I think I can finally say I have a stable system once again. After the RMA replacement of my Ryzen CPU to fix the “Performance Marginality Problem” I noticed that I was still getting some regular system lockups/freezes when it was left idle.
How long this secondary issue has been present I am unsure. Over the summer I had been using the machine but turning it off after use as it was keeping the room a little too warm. I probably didn’t notice the idle issue as I wasn’t leaving it idle. Any occasional occurrences of problems I attributed to the old CPU.
The current workaround has been to disable the C-States in the BIOS. It appears when the system is idle it is going into a low power mode but for some reason this isn’t happening correctly. At this time I’m unsure if this is related to the BIOS itself or Fedora 26 running a 4.13 kernel.
I have upgraded both BIOS (AGESA 126.96.36.199b) and kernel over the past few months so I will have to test again when one of them changes. Next week Fedora 27 is released, it will likely ship with a 4.13 kernel but 4.14 should follow shortly after. A BIOS with AGESA 188.8.131.52 might arrive before the end of the year.
For the time being I will settle for a little additional power usage and no crashing.
This week I finally decided to send away my Ryzen 1800X CPU for a warranty replacement. I had a CPU made early in the production cycle (2017 Week 12) and it was affected by the “Performance Marginality Problem”. Once it became apparent that it wasn’t going to be fixed by a bios microcode update a warranty replacement was always going to be an option.
Sending away the processor was going to be a hassle as the machine would be offline for the duration. The awkward first step was removing the heat sink to read the serial number and production date from the top of the processor. With this step done and the heat sink remounted I was able to continue using the machine until I was ready to send it away.
The steps for the RMA were straight forward. Fill in a form on the website with my contact details and the serial number of the processor. Within 24 hours I had a response, quicker than I had expected. Due to the weekend I could only arrange to post off the processor on Monday morning (Following the packaging information instructions supplied). Being in the UK my processor was sent to the Netherlands, DHL shipping and handling paid for by AMD.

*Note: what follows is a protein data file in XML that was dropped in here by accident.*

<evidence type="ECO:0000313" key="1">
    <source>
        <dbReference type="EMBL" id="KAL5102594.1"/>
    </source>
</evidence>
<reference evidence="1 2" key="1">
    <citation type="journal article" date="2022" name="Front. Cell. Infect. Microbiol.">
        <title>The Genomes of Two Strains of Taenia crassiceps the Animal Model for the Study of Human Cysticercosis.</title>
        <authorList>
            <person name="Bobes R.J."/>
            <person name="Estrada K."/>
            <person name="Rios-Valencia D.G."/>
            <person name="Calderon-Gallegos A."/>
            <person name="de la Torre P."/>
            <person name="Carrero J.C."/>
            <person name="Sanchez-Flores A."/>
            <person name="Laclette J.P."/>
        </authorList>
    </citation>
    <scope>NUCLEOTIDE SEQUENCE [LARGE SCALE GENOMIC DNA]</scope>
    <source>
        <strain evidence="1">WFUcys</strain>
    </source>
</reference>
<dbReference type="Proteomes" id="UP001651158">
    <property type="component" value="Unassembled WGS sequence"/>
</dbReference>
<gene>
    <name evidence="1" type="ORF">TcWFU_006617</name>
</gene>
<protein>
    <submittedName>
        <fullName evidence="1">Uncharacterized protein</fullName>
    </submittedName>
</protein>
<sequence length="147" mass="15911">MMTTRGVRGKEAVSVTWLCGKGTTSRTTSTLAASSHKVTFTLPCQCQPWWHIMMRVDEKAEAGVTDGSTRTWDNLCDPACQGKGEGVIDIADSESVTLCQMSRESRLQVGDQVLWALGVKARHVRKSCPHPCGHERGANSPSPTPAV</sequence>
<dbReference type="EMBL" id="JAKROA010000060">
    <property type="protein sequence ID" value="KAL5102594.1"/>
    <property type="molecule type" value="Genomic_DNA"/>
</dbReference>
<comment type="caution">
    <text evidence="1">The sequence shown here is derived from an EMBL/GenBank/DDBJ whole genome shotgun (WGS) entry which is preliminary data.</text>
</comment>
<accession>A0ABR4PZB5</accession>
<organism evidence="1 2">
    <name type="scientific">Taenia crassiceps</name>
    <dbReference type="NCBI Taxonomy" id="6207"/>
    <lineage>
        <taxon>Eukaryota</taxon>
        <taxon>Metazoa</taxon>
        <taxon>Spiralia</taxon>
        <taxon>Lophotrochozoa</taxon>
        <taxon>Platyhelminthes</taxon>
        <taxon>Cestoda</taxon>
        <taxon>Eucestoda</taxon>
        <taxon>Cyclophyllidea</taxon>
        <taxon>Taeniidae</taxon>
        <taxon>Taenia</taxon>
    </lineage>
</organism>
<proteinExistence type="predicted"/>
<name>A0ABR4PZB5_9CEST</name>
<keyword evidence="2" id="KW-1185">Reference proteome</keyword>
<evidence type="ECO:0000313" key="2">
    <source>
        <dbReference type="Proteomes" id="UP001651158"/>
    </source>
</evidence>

Two days later I was emailed to say my processor had been received and checked. The RMA was approved. It took another day to receive a notification that a replacement was on its way and I received it a day later. In all it took about a week, the replacement I received is from 2017 Week 37. It appears the problem is solved. I am impressed with how smoothly the whole RMA process worked.
This is not a post about carving a face into a pumpkin or preparing some form of scary costume. It is about my planning to avoid Halloween entirely.
Halloween for me normally involves getting home from work, turning off the lights and pretending I’m not home. I don’t want to be giving out free sweets to strange folk knocking at the door.
I do buy in a sweet stash for the emergency situation of needing to fend off marauding freeloaders. But since pack sizes are shrinking I’ve had to spend more to have a suitable supply.
This year poses the additional risk of needing to put the bins out. This leaves me out in the open and vulnerable during the process of multi bin recycling. The outside light will be on alerting the opportunistic sugar hunters to my presence. A waste pre-sort will reduce exposure time but I’ll have to move quickly and remain alert.
Next will be my activities for the evening. TV is a no as the excess light washing around the curtains is a give-away that you are in allowing the hordes to pillage. I need to move to the back of the house where I can have the light on without raising curiosity. I have a quick dinner planned, minimal noise no fuss. I have a project that I can work on quietly. A low backlight on the kindle wont be noticeable from outside.
Hopefully I will make it through the night with the sweet supply intact.